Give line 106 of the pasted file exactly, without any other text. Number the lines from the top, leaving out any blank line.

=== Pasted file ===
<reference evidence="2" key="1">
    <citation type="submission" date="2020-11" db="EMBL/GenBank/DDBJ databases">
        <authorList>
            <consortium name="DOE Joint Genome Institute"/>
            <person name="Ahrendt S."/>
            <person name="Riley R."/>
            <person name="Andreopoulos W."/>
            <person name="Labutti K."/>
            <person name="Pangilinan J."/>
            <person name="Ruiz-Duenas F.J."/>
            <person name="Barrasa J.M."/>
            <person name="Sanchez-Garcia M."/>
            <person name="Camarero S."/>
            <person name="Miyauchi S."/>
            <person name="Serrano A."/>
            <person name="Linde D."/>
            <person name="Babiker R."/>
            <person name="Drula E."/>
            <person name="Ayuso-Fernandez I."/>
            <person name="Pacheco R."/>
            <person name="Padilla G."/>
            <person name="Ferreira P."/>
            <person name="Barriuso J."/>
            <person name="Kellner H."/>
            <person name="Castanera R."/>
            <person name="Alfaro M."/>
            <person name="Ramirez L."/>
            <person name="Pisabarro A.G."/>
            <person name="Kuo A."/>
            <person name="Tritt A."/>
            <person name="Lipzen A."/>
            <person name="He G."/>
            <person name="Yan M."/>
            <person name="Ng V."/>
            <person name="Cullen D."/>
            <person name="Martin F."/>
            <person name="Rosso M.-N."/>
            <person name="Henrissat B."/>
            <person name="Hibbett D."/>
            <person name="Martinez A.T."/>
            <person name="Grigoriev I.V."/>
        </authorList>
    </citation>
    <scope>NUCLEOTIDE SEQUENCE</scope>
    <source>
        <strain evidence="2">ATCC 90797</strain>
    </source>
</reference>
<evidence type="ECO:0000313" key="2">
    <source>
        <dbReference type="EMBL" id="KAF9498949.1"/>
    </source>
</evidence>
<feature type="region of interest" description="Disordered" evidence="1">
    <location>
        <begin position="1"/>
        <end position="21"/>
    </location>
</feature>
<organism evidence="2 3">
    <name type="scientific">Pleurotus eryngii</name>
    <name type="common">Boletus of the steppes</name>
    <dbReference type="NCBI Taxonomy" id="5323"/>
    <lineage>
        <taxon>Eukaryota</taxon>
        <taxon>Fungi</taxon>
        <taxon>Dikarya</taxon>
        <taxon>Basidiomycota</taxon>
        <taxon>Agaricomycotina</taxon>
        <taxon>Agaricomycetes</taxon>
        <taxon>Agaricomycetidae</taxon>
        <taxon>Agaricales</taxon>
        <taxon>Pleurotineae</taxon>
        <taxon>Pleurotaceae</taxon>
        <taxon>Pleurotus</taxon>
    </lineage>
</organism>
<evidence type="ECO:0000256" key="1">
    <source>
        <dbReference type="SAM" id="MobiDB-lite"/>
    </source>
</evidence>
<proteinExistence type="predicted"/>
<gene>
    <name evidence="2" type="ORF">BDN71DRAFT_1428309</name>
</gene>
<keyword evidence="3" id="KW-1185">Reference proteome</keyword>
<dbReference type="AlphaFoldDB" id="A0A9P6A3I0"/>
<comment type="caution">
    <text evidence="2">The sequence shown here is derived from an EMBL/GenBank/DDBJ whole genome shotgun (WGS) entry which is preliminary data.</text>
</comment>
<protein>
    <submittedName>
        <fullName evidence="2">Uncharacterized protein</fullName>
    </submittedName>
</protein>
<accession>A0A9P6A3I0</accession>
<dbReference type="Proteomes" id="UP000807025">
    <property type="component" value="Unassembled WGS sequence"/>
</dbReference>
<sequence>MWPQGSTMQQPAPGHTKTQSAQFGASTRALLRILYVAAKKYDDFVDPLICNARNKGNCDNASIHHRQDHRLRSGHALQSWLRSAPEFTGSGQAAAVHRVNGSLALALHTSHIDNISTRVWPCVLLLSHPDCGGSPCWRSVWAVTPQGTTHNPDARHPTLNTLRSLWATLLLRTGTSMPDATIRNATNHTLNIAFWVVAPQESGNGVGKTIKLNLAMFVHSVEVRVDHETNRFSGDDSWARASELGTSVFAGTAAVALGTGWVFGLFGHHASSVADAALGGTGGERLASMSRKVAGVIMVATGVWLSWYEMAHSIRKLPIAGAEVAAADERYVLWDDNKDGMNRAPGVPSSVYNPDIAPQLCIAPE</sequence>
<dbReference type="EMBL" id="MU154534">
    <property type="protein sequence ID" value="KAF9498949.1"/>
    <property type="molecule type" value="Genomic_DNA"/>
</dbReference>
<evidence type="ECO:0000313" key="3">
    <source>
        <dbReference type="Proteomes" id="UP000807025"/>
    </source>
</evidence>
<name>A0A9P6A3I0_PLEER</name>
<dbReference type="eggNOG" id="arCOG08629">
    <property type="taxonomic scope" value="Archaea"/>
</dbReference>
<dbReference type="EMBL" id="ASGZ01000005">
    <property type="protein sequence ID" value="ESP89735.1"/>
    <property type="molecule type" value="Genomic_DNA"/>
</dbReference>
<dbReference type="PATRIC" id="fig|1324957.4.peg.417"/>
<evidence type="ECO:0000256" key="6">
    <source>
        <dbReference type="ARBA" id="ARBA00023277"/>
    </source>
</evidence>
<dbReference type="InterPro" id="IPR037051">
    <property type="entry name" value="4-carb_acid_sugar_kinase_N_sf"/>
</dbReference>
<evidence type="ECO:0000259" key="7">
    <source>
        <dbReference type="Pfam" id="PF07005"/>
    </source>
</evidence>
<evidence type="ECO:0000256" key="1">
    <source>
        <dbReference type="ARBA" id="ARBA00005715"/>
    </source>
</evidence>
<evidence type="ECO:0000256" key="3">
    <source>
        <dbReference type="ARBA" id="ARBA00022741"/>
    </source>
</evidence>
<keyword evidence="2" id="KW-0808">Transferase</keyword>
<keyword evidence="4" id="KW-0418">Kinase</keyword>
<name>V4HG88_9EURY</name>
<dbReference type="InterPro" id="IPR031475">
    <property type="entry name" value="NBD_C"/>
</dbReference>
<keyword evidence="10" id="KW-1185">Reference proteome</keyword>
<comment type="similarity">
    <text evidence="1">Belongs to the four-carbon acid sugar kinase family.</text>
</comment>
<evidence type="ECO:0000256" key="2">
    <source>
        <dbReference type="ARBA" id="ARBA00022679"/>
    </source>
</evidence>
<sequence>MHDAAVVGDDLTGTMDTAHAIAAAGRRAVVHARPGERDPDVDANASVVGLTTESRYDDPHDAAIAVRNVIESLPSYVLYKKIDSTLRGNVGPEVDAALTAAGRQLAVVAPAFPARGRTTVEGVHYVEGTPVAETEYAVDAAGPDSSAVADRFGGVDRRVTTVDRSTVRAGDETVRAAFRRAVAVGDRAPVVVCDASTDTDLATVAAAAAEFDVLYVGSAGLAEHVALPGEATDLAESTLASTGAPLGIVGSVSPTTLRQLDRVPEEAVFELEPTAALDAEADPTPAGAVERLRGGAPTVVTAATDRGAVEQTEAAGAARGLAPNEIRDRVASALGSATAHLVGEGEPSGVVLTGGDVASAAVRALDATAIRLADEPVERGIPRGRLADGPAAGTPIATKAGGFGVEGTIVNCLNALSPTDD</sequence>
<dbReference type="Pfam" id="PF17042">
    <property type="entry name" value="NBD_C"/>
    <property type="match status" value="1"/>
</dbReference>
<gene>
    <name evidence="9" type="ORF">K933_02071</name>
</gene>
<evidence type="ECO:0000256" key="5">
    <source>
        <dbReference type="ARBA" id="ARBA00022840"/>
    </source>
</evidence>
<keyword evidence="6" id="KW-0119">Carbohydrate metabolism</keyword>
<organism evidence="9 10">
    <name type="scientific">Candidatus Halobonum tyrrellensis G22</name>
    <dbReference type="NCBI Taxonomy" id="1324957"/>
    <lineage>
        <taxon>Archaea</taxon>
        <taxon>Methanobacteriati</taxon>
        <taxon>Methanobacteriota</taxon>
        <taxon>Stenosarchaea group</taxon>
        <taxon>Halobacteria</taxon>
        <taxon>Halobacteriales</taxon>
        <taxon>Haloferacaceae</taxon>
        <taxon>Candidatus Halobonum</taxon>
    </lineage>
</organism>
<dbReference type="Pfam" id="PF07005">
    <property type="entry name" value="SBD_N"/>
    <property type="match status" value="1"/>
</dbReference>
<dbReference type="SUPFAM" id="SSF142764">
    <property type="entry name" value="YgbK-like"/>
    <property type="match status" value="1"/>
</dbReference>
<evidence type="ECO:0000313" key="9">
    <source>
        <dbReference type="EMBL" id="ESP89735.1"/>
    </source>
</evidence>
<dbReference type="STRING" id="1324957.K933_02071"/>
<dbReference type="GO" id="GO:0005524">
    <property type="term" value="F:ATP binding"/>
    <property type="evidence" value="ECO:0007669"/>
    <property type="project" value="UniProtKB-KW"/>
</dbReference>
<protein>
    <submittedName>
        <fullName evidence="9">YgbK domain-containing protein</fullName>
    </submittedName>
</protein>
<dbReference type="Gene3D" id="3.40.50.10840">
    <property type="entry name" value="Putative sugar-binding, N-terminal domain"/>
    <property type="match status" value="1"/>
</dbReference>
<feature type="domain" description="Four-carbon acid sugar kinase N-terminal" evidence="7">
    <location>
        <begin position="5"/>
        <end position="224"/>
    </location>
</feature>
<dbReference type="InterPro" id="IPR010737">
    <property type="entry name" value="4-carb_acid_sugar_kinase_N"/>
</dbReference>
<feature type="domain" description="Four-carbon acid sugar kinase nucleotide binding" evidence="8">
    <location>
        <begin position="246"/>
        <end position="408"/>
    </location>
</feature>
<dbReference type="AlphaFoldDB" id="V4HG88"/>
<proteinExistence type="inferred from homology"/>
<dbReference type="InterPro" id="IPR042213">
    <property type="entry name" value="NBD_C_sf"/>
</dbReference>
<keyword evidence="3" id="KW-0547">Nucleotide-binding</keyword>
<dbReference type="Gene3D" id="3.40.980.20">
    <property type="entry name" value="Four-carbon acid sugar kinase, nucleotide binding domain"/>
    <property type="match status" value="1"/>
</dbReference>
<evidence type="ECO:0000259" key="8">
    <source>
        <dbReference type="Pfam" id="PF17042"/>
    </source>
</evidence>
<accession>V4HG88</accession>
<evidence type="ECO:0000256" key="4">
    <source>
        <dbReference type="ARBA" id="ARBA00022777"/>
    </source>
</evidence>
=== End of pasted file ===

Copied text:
<evidence type="ECO:0000313" key="3">